Survivors of the Holocaust said they wrote about their terrible experiences as a way of bearing witness to the world.
MELVILLE, N.Y. — Survivors of the Holocaust said they wrote about their terrible experiences as a way of bearing witness to the world.
For investor Burt Ross, his decision to speak in Manhattan Federal Court today at the sentencing of swindler Bernard Madoff is motivated by a similar concern.
“I speak to bear witness,” Ross, 66, of Englewood, N.J., told Newsday. “If nobody spoke, it would appear to be a victimless crime when it is anything but that.”
There are thousands of victims of Madoff in what is Wall Street’s largest Ponzi scheme. Hundreds of them will pack a Manhattan courtroom today to see Madoff get sentenced to what is expected to be the rest of his life in prison.
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Eleven, including Ross, have asked to address the court before Judge Denny Chin turns Madoff over to federal prison officials.
Until 2004, only victims of violent crimes could speak at a federal sentencing, said Jayne Barnard, a professor of law at The College of William and Mary who wrote a law review article that helped changed the practice to include fraud victims.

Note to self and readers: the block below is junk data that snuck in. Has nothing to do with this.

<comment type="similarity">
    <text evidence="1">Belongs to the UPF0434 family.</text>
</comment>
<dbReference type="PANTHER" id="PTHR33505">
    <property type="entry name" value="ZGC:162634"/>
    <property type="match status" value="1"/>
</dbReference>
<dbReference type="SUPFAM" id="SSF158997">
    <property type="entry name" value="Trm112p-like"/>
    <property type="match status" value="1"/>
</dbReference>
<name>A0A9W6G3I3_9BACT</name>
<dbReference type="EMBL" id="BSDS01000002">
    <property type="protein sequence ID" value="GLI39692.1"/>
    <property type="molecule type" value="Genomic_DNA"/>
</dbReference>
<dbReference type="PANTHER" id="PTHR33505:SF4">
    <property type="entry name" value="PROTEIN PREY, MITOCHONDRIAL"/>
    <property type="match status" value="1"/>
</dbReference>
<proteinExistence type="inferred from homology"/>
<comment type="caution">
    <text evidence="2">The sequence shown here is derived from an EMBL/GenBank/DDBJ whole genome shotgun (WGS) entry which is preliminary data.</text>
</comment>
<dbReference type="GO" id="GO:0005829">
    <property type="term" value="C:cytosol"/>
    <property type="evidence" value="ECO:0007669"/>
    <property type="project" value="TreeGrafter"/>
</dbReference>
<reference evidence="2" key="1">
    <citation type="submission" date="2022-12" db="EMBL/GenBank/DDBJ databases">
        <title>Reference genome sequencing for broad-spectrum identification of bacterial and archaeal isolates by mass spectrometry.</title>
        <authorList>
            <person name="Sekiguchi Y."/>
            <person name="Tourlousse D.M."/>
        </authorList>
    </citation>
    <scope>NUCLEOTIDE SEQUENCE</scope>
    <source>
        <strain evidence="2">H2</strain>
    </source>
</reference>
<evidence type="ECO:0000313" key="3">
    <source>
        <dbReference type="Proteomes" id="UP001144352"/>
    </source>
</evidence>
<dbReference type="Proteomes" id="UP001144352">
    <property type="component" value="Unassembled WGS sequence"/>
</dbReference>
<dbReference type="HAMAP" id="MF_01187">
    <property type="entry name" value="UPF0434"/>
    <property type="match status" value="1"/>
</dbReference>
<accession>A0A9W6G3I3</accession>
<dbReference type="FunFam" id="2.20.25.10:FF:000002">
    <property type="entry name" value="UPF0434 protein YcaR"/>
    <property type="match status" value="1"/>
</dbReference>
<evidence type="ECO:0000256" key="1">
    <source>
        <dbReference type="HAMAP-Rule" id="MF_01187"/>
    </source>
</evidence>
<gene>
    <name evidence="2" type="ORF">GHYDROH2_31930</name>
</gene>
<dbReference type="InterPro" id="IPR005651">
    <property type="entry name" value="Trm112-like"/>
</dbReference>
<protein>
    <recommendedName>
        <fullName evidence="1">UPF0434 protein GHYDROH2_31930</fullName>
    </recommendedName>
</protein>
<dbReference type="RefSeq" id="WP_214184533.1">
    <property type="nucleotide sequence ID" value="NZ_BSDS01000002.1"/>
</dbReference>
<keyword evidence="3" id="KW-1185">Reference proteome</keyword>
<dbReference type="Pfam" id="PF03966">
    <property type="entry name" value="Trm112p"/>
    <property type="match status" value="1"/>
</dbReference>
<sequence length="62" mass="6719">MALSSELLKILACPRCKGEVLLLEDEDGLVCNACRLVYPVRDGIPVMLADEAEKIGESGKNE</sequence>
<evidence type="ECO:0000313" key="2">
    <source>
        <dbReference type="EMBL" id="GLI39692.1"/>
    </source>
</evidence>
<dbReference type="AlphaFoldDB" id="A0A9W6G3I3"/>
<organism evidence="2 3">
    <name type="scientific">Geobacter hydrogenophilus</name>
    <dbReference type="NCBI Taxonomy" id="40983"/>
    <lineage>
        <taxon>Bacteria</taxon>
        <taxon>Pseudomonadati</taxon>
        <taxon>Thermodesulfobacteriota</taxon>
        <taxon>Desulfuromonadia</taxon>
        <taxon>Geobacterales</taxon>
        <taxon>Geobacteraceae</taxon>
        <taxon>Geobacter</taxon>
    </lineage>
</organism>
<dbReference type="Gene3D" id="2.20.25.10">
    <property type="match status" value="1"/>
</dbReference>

“It is very empowering for victims to tell their story, very useful for the judges,” Barnard said.
Said Sharon Lissauer, a model from Manhattan: “It is the only way I’m going to get closure.”
Court officials are bracing for a large crowd and have reserved the palatial ninth-floor courtroom of the 2nd U.S. Circuit Court of Appeals. It is a room that seats about 300.
Hundreds more will watch proceedings on television downstairs.
Madoff, 71, faces a 150-year maximum. While his attorney asked for a 12-year term because of his client’s age, Madoff is likely to die behind prison walls.
The Wall Street wizard who once touted a net worth of close to $1 billion is also going to be penniless. Prosecutors have asked that everything Madoff owns, as well as substantial assets of his wife, Ruth, be surrendered. The money will be used to compensate the victims.
Chin will probably sign an order of forfeiture that spells out exactly what assets the Madoffs are losing. But even those hundreds of millions of dollars won’t cover the losses.
While the last statements Madoff sent to investors in November totaled $65 billion, investigators believe the true losses will run from $13 billion to $21 billion.
After Madoff is taken away, he will probably spend a week in the same cell he has called home since he pleaded guilty in March. Bureau of Prison officials will then assign him to a correctional institution.